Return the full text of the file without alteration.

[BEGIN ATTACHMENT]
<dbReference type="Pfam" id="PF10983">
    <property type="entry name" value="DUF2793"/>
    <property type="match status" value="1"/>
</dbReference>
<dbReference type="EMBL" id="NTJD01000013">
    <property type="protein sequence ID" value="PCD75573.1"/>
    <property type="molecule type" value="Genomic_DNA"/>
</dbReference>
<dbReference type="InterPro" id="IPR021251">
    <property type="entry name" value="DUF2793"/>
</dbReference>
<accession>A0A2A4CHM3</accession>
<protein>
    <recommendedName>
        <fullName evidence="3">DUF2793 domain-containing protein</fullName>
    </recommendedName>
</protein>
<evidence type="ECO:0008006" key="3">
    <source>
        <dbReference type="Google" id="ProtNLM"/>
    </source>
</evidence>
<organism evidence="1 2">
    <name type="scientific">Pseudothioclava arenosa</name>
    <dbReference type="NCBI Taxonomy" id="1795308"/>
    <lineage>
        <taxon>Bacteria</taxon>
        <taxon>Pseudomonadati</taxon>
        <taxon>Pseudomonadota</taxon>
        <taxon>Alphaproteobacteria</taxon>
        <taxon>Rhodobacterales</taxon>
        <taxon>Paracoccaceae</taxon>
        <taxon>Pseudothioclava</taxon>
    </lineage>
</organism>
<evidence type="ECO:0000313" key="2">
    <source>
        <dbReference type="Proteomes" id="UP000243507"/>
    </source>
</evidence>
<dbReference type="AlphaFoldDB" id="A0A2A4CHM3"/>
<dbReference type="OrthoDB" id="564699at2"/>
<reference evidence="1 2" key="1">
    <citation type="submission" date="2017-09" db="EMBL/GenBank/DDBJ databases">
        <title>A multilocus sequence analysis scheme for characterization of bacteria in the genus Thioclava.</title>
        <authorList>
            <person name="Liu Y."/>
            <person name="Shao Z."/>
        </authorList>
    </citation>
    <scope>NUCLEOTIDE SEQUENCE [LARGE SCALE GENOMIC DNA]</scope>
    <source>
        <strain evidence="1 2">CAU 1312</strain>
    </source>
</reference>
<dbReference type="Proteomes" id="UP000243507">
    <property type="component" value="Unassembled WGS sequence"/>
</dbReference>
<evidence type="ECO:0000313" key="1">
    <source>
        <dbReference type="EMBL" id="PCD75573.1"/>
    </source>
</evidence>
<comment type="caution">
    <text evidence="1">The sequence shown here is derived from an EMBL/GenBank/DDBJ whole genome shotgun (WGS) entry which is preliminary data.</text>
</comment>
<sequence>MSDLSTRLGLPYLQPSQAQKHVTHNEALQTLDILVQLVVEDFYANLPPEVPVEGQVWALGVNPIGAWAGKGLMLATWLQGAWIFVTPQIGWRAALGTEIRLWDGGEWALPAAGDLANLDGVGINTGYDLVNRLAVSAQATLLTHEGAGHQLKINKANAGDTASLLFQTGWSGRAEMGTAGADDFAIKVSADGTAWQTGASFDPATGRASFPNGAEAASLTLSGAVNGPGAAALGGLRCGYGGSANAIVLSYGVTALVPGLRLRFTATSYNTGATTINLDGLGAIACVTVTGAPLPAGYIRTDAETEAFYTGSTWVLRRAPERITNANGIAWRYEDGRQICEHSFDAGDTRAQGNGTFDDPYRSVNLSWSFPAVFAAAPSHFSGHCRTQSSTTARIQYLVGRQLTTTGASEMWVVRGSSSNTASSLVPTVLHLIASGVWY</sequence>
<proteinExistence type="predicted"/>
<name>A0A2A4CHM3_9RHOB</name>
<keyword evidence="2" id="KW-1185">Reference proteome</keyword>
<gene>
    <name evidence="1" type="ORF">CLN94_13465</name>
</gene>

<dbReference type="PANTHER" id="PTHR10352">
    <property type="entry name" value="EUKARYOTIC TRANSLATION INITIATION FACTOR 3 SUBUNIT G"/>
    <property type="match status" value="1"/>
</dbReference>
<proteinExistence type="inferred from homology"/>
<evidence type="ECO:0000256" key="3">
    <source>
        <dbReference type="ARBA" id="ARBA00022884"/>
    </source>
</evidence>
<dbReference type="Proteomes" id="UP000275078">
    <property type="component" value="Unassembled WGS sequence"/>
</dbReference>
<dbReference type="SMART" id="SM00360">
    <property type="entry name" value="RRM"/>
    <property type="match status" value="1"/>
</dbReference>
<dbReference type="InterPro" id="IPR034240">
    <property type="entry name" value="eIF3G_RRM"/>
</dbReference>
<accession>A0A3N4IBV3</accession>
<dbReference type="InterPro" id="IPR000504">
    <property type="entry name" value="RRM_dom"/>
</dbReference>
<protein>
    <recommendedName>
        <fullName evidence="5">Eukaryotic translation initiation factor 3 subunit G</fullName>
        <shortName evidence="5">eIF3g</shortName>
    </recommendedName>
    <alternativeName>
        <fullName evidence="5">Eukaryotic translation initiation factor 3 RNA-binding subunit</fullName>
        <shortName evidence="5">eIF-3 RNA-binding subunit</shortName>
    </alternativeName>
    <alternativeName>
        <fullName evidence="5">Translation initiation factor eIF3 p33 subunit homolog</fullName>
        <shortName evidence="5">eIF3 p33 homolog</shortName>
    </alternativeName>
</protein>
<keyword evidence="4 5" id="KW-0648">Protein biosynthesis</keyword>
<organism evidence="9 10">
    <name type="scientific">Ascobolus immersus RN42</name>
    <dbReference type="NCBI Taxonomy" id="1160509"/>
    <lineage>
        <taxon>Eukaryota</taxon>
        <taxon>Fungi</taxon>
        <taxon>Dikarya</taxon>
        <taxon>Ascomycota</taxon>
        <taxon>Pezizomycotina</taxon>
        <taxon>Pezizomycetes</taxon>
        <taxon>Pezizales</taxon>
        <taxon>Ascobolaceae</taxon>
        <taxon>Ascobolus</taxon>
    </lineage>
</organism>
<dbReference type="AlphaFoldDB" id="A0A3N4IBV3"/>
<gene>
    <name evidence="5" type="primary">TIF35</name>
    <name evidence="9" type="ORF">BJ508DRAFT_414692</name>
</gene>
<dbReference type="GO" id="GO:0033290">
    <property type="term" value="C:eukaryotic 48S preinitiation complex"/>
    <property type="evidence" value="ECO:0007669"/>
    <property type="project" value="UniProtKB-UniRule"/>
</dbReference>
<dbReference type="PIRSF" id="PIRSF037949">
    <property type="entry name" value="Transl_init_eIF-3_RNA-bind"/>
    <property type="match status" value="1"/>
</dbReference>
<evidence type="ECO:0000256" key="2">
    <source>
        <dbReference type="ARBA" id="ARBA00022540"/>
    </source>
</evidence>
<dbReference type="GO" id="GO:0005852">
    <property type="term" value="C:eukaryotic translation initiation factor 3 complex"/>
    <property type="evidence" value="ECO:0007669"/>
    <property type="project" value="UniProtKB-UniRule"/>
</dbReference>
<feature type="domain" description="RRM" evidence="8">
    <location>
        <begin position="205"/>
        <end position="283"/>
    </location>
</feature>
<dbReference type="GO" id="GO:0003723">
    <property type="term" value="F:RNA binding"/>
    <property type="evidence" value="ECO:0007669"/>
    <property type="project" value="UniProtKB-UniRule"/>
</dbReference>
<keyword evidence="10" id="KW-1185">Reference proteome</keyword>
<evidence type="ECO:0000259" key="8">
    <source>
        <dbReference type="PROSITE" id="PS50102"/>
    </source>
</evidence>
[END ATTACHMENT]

<dbReference type="Pfam" id="PF10983">
    <property type="entry name" value="DUF2793"/>
    <property type="match status" value="1"/>
</dbReference>
<dbReference type="EMBL" id="NTJD01000013">
    <property type="protein sequence ID" value="PCD75573.1"/>
    <property type="molecule type" value="Genomic_DNA"/>
</dbReference>
<dbReference type="InterPro" id="IPR021251">
    <property type="entry name" value="DUF2793"/>
</dbReference>
<accession>A0A2A4CHM3</accession>
<protein>
    <recommendedName>
        <fullName evidence="3">DUF2793 domain-containing protein</fullName>
    </recommendedName>
</protein>
<evidence type="ECO:0008006" key="3">
    <source>
        <dbReference type="Google" id="ProtNLM"/>
    </source>
</evidence>
<organism evidence="1 2">
    <name type="scientific">Pseudothioclava arenosa</name>
    <dbReference type="NCBI Taxonomy" id="1795308"/>
    <lineage>
        <taxon>Bacteria</taxon>
        <taxon>Pseudomonadati</taxon>
        <taxon>Pseudomonadota</taxon>
        <taxon>Alphaproteobacteria</taxon>
        <taxon>Rhodobacterales</taxon>
        <taxon>Paracoccaceae</taxon>
        <taxon>Pseudothioclava</taxon>
    </lineage>
</organism>
<evidence type="ECO:0000313" key="2">
    <source>
        <dbReference type="Proteomes" id="UP000243507"/>
    </source>
</evidence>
<dbReference type="AlphaFoldDB" id="A0A2A4CHM3"/>
<dbReference type="OrthoDB" id="564699at2"/>
<reference evidence="1 2" key="1">
    <citation type="submission" date="2017-09" db="EMBL/GenBank/DDBJ databases">
        <title>A multilocus sequence analysis scheme for characterization of bacteria in the genus Thioclava.</title>
        <authorList>
            <person name="Liu Y."/>
            <person name="Shao Z."/>
        </authorList>
    </citation>
    <scope>NUCLEOTIDE SEQUENCE [LARGE SCALE GENOMIC DNA]</scope>
    <source>
        <strain evidence="1 2">CAU 1312</strain>
    </source>
</reference>
<dbReference type="Proteomes" id="UP000243507">
    <property type="component" value="Unassembled WGS sequence"/>
</dbReference>
<evidence type="ECO:0000313" key="1">
    <source>
        <dbReference type="EMBL" id="PCD75573.1"/>
    </source>
</evidence>
<comment type="caution">
    <text evidence="1">The sequence shown here is derived from an EMBL/GenBank/DDBJ whole genome shotgun (WGS) entry which is preliminary data.</text>
</comment>
<sequence>MSDLSTRLGLPYLQPSQAQKHVTHNEALQTLDILVQLVVEDFYANLPPEVPVEGQVWALGVNPIGAWAGKGLMLATWLQGAWIFVTPQIGWRAALGTEIRLWDGGEWALPAAGDLANLDGVGINTGYDLVNRLAVSAQATLLTHEGAGHQLKINKANAGDTASLLFQTGWSGRAEMGTAGADDFAIKVSADGTAWQTGASFDPATGRASFPNGAEAASLTLSGAVNGPGAAALGGLRCGYGGSANAIVLSYGVTALVPGLRLRFTATSYNTGATTINLDGLGAIACVTVTGAPLPAGYIRTDAETEAFYTGSTWVLRRAPERITNANGIAWRYEDGRQICEHSFDAGDTRAQGNGTFDDPYRSVNLSWSFPAVFAAAPSHFSGHCRTQSSTTARIQYLVGRQLTTTGASEMWVVRGSSSNTASSLVPTVLHLIASGVWY</sequence>
<proteinExistence type="predicted"/>
<name>A0A2A4CHM3_9RHOB</name>
<keyword evidence="2" id="KW-1185">Reference proteome</keyword>
<gene>
    <name evidence="1" type="ORF">CLN94_13465</name>
</gene>

<dbReference type="PANTHER" id="PTHR10352">
    <property type="entry name" value="EUKARYOTIC TRANSLATION INITIATION FACTOR 3 SUBUNIT G"/>
    <property type="match status" value="1"/>
</dbReference>
<proteinExistence type="inferred from homology"/>
<evidence type="ECO:0000256" key="3">
    <source>
        <dbReference type="ARBA" id="ARBA00022884"/>
    </source>
</evidence>
<dbReference type="Proteomes" id="UP000275078">
    <property type="component" value="Unassembled WGS sequence"/>
</dbReference>
<dbReference type="SMART" id="SM00360">
    <property type="entry name" value="RRM"/>
    <property type="match status" value="1"/>
</dbReference>
<dbReference type="InterPro" id="IPR034240">
    <property type="entry name" value="eIF3G_RRM"/>
</dbReference>
<accession>A0A3N4IBV3</accession>
<dbReference type="InterPro" id="IPR000504">
    <property type="entry name" value="RRM_dom"/>
</dbReference>
<protein>
    <recommendedName>
        <fullName evidence="5">Eukaryotic translation initiation factor 3 subunit G</fullName>
        <shortName evidence="5">eIF3g</shortName>
    </recommendedName>
    <alternativeName>
        <fullName evidence="5">Eukaryotic translation initiation factor 3 RNA-binding subunit</fullName>
        <shortName evidence="5">eIF-3 RNA-binding subunit</shortName>
    </alternativeName>
    <alternativeName>
        <fullName evidence="5">Translation initiation factor eIF3 p33 subunit homolog</fullName>
        <shortName evidence="5">eIF3 p33 homolog</shortName>
    </alternativeName>
</protein>
<keyword evidence="4 5" id="KW-0648">Protein biosynthesis</keyword>
<organism evidence="9 10">
    <name type="scientific">Ascobolus immersus RN42</name>
    <dbReference type="NCBI Taxonomy" id="1160509"/>
    <lineage>
        <taxon>Eukaryota</taxon>
        <taxon>Fungi</taxon>
        <taxon>Dikarya</taxon>
        <taxon>Ascomycota</taxon>
        <taxon>Pezizomycotina</taxon>
        <taxon>Pezizomycetes</taxon>
        <taxon>Pezizales</taxon>
        <taxon>Ascobolaceae</taxon>
        <taxon>Ascobolus</taxon>
    </lineage>
</organism>
<dbReference type="AlphaFoldDB" id="A0A3N4IBV3"/>
<gene>
    <name evidence="5" type="primary">TIF35</name>
    <name evidence="9" type="ORF">BJ508DRAFT_414692</name>
</gene>
<dbReference type="GO" id="GO:0033290">
    <property type="term" value="C:eukaryotic 48S preinitiation complex"/>
    <property type="evidence" value="ECO:0007669"/>
    <property type="project" value="UniProtKB-UniRule"/>
</dbReference>
<dbReference type="PIRSF" id="PIRSF037949">
    <property type="entry name" value="Transl_init_eIF-3_RNA-bind"/>
    <property type="match status" value="1"/>
</dbReference>
<evidence type="ECO:0000256" key="2">
    <source>
        <dbReference type="ARBA" id="ARBA00022540"/>
    </source>
</evidence>
<dbReference type="GO" id="GO:0005852">
    <property type="term" value="C:eukaryotic translation initiation factor 3 complex"/>
    <property type="evidence" value="ECO:0007669"/>
    <property type="project" value="UniProtKB-UniRule"/>
</dbReference>
<feature type="domain" description="RRM" evidence="8">
    <location>
        <begin position="205"/>
        <end position="283"/>
    </location>
</feature>
<dbReference type="GO" id="GO:0003723">
    <property type="term" value="F:RNA binding"/>
    <property type="evidence" value="ECO:0007669"/>
    <property type="project" value="UniProtKB-UniRule"/>
</dbReference>
<keyword evidence="10" id="KW-1185">Reference proteome</keyword>
<evidence type="ECO:0000259" key="8">
    <source>
        <dbReference type="PROSITE" id="PS50102"/>
    </source>
</evidence>